¶ 14. We agree with the trial judge's analysis of Rochin and find, as did the trial judge, that nothing about the officer's action in this case “shocks the conscience.” Indeed, the action of the officers can only be described as admirable. Their quick decision to call for medical assistance may very well be the reason that Ellis is able to prosecute this appeal. This contention of error is without merit.
¶ 15. Next, Ellis contends that the trial court erred in allowing the officers to testify that Officer Woods informed them that he needed their assistance because Ellis was fleeing and would not stop for him. Ellis contends that this testimony was hearsay and was highly prejudicial.
¶ 16. While Ellis argues that the officers' testimonies about his fleeing the scene left a bad impression on the jurors, we find that this specific testimony was simply offered to give the complete story of the incident and was not hearsay, as it was not offered to prove the truthfulness of the assertions. The testimonies arose as a result of the officers being questioned regarding the basis for their involvement in the case. More importantly though, the reason behind the initial stop has no bearing on the elements of the crime. Therefore, this contention of error is also without merit.
¶ 17. Lastly, Ellis contends that the bag of cocaine was improperly admitted because the necessary chain of custody was not established. He argues that a break in the chain of custody occurred in the handling of the bag of cocaine after it was removed from his mouth. This argument is based on two facts: neither Officer Woods nor the EMT that was attending to Ellis in the back of the ambulance testified at trial, and the driver of the ambulance, who was the only other person that saw the bag of cocaine after it was removed, testified that she did not see what Officer Woods did with it.
¶ 18. With respect to the burden of proof that must be shouldered by the proponent of the admissibility of evidence subject to a chain-of-custody challenge, the Mississippi Supreme Court has stated:
[T]he proponent must satisfy the trial court that there is no reasonable inference of material tampering with or (deliberate or accidental) substitution of evidence. If there is a reasonable inference of tampering or substitution, the proponent's proof is insufficient “to support a finding that the matter in question is what its proponent claims.” This is so because, in such a case, a fair-minded jury may not reasonably have found the fact beyond a reasonable doubt.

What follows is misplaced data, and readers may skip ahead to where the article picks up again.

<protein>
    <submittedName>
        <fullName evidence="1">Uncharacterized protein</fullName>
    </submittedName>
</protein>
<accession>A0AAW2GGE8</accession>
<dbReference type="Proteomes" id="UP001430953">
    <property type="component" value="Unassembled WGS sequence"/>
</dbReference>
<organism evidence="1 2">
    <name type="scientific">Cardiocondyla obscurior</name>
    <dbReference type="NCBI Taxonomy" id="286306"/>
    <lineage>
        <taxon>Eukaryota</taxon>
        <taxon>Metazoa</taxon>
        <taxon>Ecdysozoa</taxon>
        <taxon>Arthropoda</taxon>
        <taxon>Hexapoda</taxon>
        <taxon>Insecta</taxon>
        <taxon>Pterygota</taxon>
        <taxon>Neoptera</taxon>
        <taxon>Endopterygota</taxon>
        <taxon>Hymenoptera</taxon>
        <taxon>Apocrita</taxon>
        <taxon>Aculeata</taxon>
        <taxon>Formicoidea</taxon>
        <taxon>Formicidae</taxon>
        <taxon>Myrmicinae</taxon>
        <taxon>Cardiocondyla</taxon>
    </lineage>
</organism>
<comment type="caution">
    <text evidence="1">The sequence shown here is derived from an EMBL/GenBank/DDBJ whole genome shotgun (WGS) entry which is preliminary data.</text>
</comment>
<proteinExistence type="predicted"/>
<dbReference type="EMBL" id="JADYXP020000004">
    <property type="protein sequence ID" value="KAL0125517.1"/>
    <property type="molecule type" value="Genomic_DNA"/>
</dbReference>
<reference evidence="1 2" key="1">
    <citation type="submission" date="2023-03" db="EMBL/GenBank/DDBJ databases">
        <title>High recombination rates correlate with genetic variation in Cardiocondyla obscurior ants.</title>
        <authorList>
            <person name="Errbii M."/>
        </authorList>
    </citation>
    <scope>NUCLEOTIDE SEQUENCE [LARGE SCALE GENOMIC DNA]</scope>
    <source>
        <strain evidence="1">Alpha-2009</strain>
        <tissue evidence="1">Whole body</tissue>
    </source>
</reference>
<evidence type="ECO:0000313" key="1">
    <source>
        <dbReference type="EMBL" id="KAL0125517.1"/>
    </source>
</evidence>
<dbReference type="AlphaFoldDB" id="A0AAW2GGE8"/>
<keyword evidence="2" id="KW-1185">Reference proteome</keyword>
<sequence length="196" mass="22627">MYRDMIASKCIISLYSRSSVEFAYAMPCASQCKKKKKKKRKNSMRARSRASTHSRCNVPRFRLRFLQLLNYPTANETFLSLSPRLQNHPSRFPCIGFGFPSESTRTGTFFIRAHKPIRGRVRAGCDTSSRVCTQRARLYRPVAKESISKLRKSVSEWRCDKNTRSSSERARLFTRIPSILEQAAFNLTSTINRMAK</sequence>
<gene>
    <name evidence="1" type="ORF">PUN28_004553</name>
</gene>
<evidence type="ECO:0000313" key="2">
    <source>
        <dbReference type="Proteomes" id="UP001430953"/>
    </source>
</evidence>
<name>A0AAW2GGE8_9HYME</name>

Butler v. State, 592 So.2d 983, 985 (Miss.1991) (internal citations omitted). An appellate court disregards chain-of-custody objections when there has been “properly predicated, direct identification testimony.” Id. at 985-86. In other words, a chain-of-custody issue exists only when “no witness makes a positive permissible identification of the object that it is what its proponent claims.” Id. at 985.
¶ 19. In our case there was no direct testimony establishing the transfer of the bag of cocaine from Officer Woods to the evidence vault of the police department. However, all of the officers and the ambulance driver identified the bag shown to them at trial as the bag that was removed from Ellis's mouth. Officer Ray testified that he retrieved a bag from the evidence vault that bore Officer Woods's initials, badge number, and Ellis's case number and that this form of labeling was normal department procedure. Officer Ray took the bag to the crime lab for testing, and the crime lab identified the substance in the bag as cocaine.
¶ 20. Even though Officer Woods was not available to testify, there is little doubt that the State proved that the bag of cocaine which was removed from Ellis's mouth was in fact the same bag of cocaine that was removed from the evidence vault by Officer Ray and tested by the crime lab. Therefore, the State's proof was sufficient for the trial judge to find that there was no reasonable inference of tampering or substitution. Any break in the chain of custody goes to the weight of the evidence, not its admissibility. Fisher v. State, 481 So.2d 203, 225 (Miss.1985). This contention of error is also without merit.
¶ 21. THE JUDGMENT OF THE LOWNDES COUNTY CIRCUIT COURT OF CONVICTION OF POSSESSION OF LESS THAN 0.1 GRAM OF COCAINE AND SENTENCE AS A HABITUAL OFFENDER OF EIGHT YEARS IN THE CUSTODY OF THE MISSISSIPPI DEPARTMENT OF CORRECTIONS WITHOUT THE POSSIBILITY OF PROBATION OR PAROLE IS AFFIRMED. ALL COSTS OF THIS APPEAL ARE ASSESSED TO LOWNDES COUNTY.
IRVING, J., for the Court.
KING, C.J., LEE AND MYERS, P.JJ., GRIFFIS, BARNES, ISHEE, ROBERTS, CARLTON AND MAXWELL, JJ., CONCUR.
Response sent, thank you
Docket No: No. 2007-KA-02178-COA.
Decided: April 21, 2009